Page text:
The goal of 3D photography is the inverse of computer aided manufacturing: given a physical object, such as a clay model of a car, a statue, a turbine blade, or a house, create a computer model of the object, capturing its shape, color, reflectance, and other visual properties.
3D scanning is similar in principle to a number of other important technologies (like digital audio, photography, and video) that convert aspects of physical reality into digital form. These technologies have a large impact because digital representations can be stored in data bases, transmitted over the Internet, viewed on CRTs, used in computer simulations, manipulated and edited in software, and used as templates for making electronic or physical copies.
3D scanning requires sensors to collect data on the appearance of the target object, and algorithms to convert these data into computer models. Sensors (``laser scanners'', ``range cameras'') typically produce samples of colored 3D points on the surface of the target object.
In statistics terminology, converting range data into a colored surface model means (1) estimating a 2D manifold in 3D space from a sample of points scattered around the manifold, and (2) estimating functions (color, reflectance) on manifolds of arbitrary topological type. While estimation of functions over euclidean space has been extensively studied, there has been little previous work on estimating functions on more general manifolds. Estimation of manifolds is a much more difficult problem than function estimation. Indeed, an approach to manifold estimation is to construct a simple domain, such as a simplicial surface, of the same topological type as the unknown manifold, and then estimate the coordinate functions.
Principal collaborators
The 3D Photography project was initiated by faculty members Tony DeRose (CSE), Tom Duchamp (Mathematics), John McDonald (Statistics) and Werner Stuetzle (Statistics). Many others  faculty members, graduate students, and staff members from Microsoft Research  made significant contributions.
Invented the first algorithm capable of estimating manifolds of arbitrary topological type from unorganized point data. The algorithm estimates the topological type as well as the geometric shape of the manifold. The output of the algorithm is a triangular mesh (surface consisting of planar triangles pasted together along their edges).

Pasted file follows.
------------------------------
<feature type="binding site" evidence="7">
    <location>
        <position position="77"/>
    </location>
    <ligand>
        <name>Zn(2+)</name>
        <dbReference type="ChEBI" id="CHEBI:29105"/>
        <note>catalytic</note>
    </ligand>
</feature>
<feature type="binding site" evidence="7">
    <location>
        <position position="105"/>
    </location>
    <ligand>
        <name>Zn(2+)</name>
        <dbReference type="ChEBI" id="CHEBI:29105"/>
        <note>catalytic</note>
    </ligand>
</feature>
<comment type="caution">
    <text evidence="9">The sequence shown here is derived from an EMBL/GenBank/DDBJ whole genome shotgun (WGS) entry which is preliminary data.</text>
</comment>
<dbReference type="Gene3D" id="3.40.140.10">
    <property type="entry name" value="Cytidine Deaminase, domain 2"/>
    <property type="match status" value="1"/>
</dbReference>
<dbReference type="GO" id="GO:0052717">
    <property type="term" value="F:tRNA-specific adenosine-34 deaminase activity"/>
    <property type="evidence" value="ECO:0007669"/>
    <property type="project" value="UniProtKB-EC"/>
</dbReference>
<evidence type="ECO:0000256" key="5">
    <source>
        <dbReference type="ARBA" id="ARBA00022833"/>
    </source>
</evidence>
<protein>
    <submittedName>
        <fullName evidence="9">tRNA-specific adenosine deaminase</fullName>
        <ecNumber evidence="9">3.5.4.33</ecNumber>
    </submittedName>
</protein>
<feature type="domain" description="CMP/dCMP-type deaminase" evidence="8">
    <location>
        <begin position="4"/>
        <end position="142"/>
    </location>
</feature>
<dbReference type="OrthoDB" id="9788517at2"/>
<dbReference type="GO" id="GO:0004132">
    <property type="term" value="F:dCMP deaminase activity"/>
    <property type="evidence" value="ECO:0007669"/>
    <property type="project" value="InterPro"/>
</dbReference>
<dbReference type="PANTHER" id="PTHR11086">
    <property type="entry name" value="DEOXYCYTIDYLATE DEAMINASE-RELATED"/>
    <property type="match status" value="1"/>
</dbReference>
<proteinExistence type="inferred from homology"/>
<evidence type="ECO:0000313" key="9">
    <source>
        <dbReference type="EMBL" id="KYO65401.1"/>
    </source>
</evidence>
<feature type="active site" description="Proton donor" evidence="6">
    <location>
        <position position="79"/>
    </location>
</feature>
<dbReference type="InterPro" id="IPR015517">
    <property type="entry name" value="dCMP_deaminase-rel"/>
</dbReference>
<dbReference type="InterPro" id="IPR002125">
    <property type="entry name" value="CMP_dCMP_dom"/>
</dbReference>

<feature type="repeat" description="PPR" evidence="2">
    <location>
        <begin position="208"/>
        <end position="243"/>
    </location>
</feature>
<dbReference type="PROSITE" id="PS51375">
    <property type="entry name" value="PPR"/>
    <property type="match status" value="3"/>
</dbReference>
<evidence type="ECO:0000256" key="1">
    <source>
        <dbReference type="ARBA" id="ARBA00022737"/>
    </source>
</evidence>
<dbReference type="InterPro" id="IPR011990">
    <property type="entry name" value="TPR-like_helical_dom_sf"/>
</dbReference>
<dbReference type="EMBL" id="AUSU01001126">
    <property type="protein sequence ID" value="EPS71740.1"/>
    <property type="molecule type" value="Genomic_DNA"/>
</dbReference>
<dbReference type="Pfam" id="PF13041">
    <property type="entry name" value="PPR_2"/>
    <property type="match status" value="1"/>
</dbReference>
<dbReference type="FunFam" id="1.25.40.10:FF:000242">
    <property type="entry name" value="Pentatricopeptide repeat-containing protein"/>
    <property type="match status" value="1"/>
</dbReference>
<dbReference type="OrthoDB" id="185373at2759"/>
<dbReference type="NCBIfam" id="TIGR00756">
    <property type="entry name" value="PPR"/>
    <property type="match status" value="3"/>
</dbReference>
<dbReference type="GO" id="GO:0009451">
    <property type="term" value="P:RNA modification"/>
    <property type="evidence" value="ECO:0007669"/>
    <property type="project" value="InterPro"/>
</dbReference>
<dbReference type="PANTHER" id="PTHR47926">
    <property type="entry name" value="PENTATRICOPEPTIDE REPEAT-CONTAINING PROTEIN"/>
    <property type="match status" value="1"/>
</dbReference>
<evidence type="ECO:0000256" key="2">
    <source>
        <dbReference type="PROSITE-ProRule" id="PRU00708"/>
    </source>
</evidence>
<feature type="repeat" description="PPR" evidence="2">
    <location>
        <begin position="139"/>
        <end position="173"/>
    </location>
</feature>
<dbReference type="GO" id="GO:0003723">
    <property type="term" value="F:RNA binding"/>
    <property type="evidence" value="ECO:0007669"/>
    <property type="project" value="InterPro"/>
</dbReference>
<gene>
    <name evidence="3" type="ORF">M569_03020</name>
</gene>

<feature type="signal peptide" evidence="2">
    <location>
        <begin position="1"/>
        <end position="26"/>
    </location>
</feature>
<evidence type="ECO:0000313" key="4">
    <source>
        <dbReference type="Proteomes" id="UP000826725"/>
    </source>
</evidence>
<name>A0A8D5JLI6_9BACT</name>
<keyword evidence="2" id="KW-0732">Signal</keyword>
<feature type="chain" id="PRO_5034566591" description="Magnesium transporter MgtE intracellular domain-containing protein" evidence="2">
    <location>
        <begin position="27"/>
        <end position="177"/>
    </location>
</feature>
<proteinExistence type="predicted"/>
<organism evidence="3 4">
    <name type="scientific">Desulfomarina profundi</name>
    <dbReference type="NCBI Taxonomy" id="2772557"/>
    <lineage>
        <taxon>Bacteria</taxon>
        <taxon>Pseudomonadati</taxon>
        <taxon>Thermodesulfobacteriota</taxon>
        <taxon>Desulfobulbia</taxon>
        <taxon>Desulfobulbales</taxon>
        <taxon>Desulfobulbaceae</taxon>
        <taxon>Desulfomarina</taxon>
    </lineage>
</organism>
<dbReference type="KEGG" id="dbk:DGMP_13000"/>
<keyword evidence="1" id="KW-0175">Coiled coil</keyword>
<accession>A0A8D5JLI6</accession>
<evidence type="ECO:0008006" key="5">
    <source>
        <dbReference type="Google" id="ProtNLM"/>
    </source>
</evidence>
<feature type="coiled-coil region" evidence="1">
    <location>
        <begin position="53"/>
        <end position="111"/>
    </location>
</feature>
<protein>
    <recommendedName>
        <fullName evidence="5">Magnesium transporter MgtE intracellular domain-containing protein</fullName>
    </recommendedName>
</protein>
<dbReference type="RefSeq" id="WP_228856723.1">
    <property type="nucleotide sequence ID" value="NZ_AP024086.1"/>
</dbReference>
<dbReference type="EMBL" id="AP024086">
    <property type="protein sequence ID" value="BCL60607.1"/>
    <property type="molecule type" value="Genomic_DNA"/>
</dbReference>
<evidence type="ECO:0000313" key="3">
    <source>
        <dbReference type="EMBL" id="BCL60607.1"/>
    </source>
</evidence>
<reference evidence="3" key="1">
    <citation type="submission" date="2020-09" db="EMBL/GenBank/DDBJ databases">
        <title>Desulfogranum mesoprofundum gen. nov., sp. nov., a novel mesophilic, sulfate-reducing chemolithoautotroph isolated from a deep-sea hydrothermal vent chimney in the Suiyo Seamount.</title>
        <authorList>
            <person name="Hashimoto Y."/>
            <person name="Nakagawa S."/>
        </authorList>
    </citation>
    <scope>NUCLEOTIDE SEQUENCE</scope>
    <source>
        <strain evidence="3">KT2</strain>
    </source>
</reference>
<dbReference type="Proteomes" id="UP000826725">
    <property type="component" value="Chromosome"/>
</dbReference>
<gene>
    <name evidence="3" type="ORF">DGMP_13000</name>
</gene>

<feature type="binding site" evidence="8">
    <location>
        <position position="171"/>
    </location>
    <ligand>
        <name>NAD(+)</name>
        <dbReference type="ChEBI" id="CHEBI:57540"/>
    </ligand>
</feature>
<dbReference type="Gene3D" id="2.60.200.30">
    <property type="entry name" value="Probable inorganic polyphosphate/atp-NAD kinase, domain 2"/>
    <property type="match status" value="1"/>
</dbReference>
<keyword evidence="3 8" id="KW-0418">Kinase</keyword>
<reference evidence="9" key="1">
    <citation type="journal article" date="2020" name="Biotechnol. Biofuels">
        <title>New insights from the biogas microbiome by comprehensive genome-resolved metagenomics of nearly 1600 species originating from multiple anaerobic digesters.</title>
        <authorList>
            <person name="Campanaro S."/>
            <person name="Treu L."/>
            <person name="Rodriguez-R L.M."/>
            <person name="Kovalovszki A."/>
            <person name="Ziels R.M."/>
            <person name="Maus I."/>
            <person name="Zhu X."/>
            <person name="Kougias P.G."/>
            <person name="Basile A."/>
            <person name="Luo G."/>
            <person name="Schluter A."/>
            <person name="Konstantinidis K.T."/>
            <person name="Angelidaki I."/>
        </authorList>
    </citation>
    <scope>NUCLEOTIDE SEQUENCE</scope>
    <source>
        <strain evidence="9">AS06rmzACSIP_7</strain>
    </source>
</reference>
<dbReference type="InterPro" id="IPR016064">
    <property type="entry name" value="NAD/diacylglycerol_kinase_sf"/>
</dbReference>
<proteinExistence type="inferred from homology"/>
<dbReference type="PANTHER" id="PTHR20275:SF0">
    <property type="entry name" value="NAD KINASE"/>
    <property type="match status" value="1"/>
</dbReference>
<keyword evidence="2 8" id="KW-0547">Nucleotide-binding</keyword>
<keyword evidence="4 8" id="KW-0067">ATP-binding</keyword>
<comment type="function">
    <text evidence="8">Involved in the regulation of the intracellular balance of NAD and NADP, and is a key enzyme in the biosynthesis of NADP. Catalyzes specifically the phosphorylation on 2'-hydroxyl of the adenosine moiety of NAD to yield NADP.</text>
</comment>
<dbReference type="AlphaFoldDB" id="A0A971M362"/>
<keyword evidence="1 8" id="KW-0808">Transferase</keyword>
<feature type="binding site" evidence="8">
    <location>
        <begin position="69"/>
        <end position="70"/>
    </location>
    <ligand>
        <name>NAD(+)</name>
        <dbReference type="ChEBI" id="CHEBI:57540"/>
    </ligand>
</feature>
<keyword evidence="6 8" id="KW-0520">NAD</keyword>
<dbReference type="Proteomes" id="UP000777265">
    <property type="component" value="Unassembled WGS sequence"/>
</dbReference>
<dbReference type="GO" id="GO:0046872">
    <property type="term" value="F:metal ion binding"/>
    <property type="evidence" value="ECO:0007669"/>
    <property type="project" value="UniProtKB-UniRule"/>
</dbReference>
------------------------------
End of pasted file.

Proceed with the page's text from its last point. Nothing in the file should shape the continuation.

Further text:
Figure 5a: Laser scan of an oil pump
Figure 5b: Piecewise smooth subdivision surface
Invented a new surface representation (``piecewise smooth subdivision surfaces'')
and an algorithm to fit such surfaces to point data. Figure 5 shows a sample of points
obtained by scanning an oil pump, and a piecewise smooth subdivision surface fit to the
data. The fitting algorithm determines the number of vertices and the connectivity of the
control mesh, the positions of the control points, as well as the presence and location of
sharp features.
Figure 6a: High resolution bunny mesh;
Figure 6b: Medium resolution wavelet approximation
Figure 6c: Low resolution wavelet approximation
Invented a method for multiresolution analysis of arbitrary meshes. The basic problem is that multiresolution (wavelet) analysis is a concept defined for functions, whereas meshes are manifolds. The key component of the method is an algorithm that converts a mesh, given in the form of vertices, edges, and faces, into parametric form. The algorithm represents the mesh as a piecewise linear embedding of a simple base complex. The coordinate functions of the embedding can then be expanded into wavelets. Figure 6 shows the model of a bunny and wavelet approximations at two different levels of detail.
Spline smoothing on
surfaces. T. Duchamp and W. Stuetzle. Journal of Computational and Graphical Statistics, Vol. 12, No. 3, 2003, pp. 354381. 

Surface light fields for 3D photography. D. Wood, D. Azuma, K. Aldinger, B. Curless, T. Duchamp, D. Salesin, and W. Stuetzle. Computer Graphics, Vol. 34, 2000 (SIGGRAPH '00 Proceedings).  
Acquisition and visualization of colored 3D objects. K. Pulli, H. AbiRached, T. Duchamp, L. Shapiro, and W. Stuetzle. Proceedings of The 14th International Conference on Pattern Recognition, Brisbane, Australia, August, 1998.  
Viewbased rendering: visualizing real objects from scanned range and color data. K. Pulli, M. Cohen, T. Duchamp, H. Hoppe, L. Shapiro, and W. Stuetzle. Proceedings of 8th Eurographics Workshop on Rendering, June 1997.  
Robust meshes from multiple range maps. K. Pulli, T. Duchamp, H. Hoppe, J. McDonald, L. Shapiro, and W. Stuetzle. Proceedings of International Conference on Recent Advances in 3D Digital Imaging and Modeling, pages 205211, May 1997.  
Interactive multiresolution surface viewing. Andrew Certain, Jovan Popovic, Tony DeRose, Tom Duchamp, and W. Stuetzle. Computer Graphics, Vol. 30, 1996 (SIGGRAPH '96 Proceedings), pp. 9198.  
Vertexbased Delaunay triangulation of
meshes of arbitrary topological type. A. Klein, A. Certain, A. DeRose, T. Duchamp, and W. Stuetzle. Technical Report, July 1997.


Multiresolution analysis of arbitrary meshes. M. Eck, T. DeRose, T. Duchamp, H. Hoppe, M. Lounsbery, and W. Stuetzle. Computer Graphics, Vol. 29, 1995 (SIGGRAPH '95 Proceedings), pp. 173182.  
Piecewise smooth surface reconstruction. H. H.Hoppe, T. DeRose, T. Duchamp, M. Halstead, H.Jin, J.A. McDonald, J. Schweitzer, and W. Stuetzle. Computer Graphics, Vol. 28, 1994, (SIGGRAPH '94Proceedings), pp. 295302.  
Mesh optimization. H. H.Hoppe, T. DeRose, T. Duchamp, J.A. McDonald, and W. Stuetzle. Computer Graphics, Vol. 27, 1993, (SIGGRAPH '93Proceedings), pp. 1926.  
Surface reconstruction from unorganized points. H. H.Hoppe, T. DeRose, T. Duchamp, J.A. McDonald, and W. Stuetzle. Computer Graphics, Vol. 26,1992, (SIGGRAPH '92 Proceedings), pp. 7178.